As the pandemic ushered in myriad shifts for employees, many leaders responded by leaning heavily on one skill: empathy.
In fact, according to a recent Businessolver report, employees this year rated both leadership and their organizations higher on an empathy scale than they did before the pandemic. Now, as organizations strategize for what the post-pandemic workplace will look like, many are striving to embed a more “human” approach–an effort that experts say can be elevated by a new federal regulation.
Last summer, the Securities and Exchange Commission adopted new regulations for employer disclosures on human capital information. In a webinar hosted by HRE last week, industry analyst Josh Bersin explored the impact of the regulations on HR and highlighted best practices in human capital metrics reporting with insights from James Webb, vice president of global people development, engagement and communications at Fossil Group Inc., and Sarah Waltman, vice president of global talent enablement at Dentsply Sirona.
The panelists agreed that the SEC regulations are relatively broad, allowing employers to essentially report the human capital metrics most relevant to their stakeholders.
“It’s fairly simple: an open invitation to do whatever you want,” Bersin said. “Companies are selecting what they want to do. In my personal opinion, this is an opportunity for you to put together the story you want stakeholders to hear.”
The SEC disclosure filings, Bersin noted, are widely read by financial and industry analysts, investors, even employees and potential job candidates. Over the last year, employers have developed and reported metrics around culture, the governance of the human capital function, DE&I, total rewards, talent development, and health and safety, among other areas.
As employers generate metrics in each of these areas, Bersin said, it yields a number of long-term business results. For instance, human capital challenges connected to new hybrid or remote arrangements can’t always be solved by the HR function itself–they often come under the purview of legal, compliance, IT or other departments. As soon as the employer starts building robust metrics around human capital, Bersin said, leadership can see where more connectivity needs to be forged across teams.
And, as soon as the numbers are put on paper–especially in a public disclosure like those regulated by the SEC–it can prompt leadership to examine “how to use human capital metrics for decision-making, design, improvement–not just reporting,” Bersin said.
Throughout the process of gathering data, employers–especially those concerned about leading empathetically–also have an opportunity to incorporate employee feedback.
Kathi Enderes, vice president of research at the Josh Bersin Academy, noted that the organization’s recent research on employee experience identified more than 80 possible factors that fuel a positive EX. Ranking at the very top was the organization’s culture–particularly bolstered, she said, if leadership is transparent and inclusive. By inviting employee input into the SEC regulations, and reporting transparently on the metrics most relevant to the workforce, employers can take a big step toward enhancing EX.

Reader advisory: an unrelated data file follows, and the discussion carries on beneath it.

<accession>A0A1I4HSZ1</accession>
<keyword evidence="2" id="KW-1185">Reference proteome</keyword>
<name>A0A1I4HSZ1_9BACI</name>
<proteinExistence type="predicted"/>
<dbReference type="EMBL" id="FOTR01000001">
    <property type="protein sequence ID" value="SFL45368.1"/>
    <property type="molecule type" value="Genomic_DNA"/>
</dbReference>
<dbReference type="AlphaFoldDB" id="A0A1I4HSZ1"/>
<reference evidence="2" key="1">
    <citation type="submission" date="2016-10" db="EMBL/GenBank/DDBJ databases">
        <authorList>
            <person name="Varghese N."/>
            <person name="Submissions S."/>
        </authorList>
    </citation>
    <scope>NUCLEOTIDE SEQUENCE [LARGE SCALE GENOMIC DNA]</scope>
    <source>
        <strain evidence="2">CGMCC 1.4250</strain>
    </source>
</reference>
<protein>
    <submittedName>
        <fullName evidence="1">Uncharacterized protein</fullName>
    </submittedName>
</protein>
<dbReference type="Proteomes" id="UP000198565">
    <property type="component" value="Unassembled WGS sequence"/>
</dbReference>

“What’s the story you want to tell?” Enderes asked. “What you pick as your metrics really matters. The message we send in these disclosures can make a big difference in how employees see the organization.”
At Fossil, the team working on the SEC disclosure created a list of 70 parent topics the organization could report, with anywhere from three to six metrics in each, Webb said. To narrow the data, they “backed into” the project, first identifying what stakeholders would most need to know to make important decisions. Ultimately, they chose to focus on DE&I, employee experience, health and wellbeing–with a particular highlight of the upskilling benefits the organization offers–values and purpose, and ESG.
Dentsply Sirona took a similar approach, with particular emphasis on employee experience and culture.
Waltman noted that it may take some legwork developing new systems or processes to generate the data you need, so it’s important to determine up front what metrics you’ll report.
“There are aspirations and then reality of what you can get and get reliably,” Enderes said. The information has to be both discoverable and defendable, she said, and the larger the company, the larger the challenge in finding the data needed.
It’s also important to document each step of the discovery process, Webb said, so that it can be easily repeated next year–for Fossil, that included defining terms like retention and diversity and inclusion to ensure data is comparable year to year.
“We tried to simplify the process as much as we could to make it repeatable,” he said.
Apart from allowing employers to report straight numbers, SEC disclosures also give them an opportunity to interpret the data’s impact with real stories. Dentsply Sirona did so through anecdotes from employees about how policies or programs “affected someone personally, how they’ve grown with the organization, how they feel included because of the ERGs–it brings [the data] to life.”
Ultimately, the SEC filings can lead to “richer dialogue” among both leadership and employees, including about the value of investing in the people strategy, Webb said.
Leaders may say, “ ‘All of this work, effort and money that we’re putting into this important part of the business, what are we getting from it and how can we better position ourselves in the marketplace for the long-term and against competitors?’ This is the first step to start unlocking that [information],” he said, “and looking at it from a business perspective, both internally and externally.”
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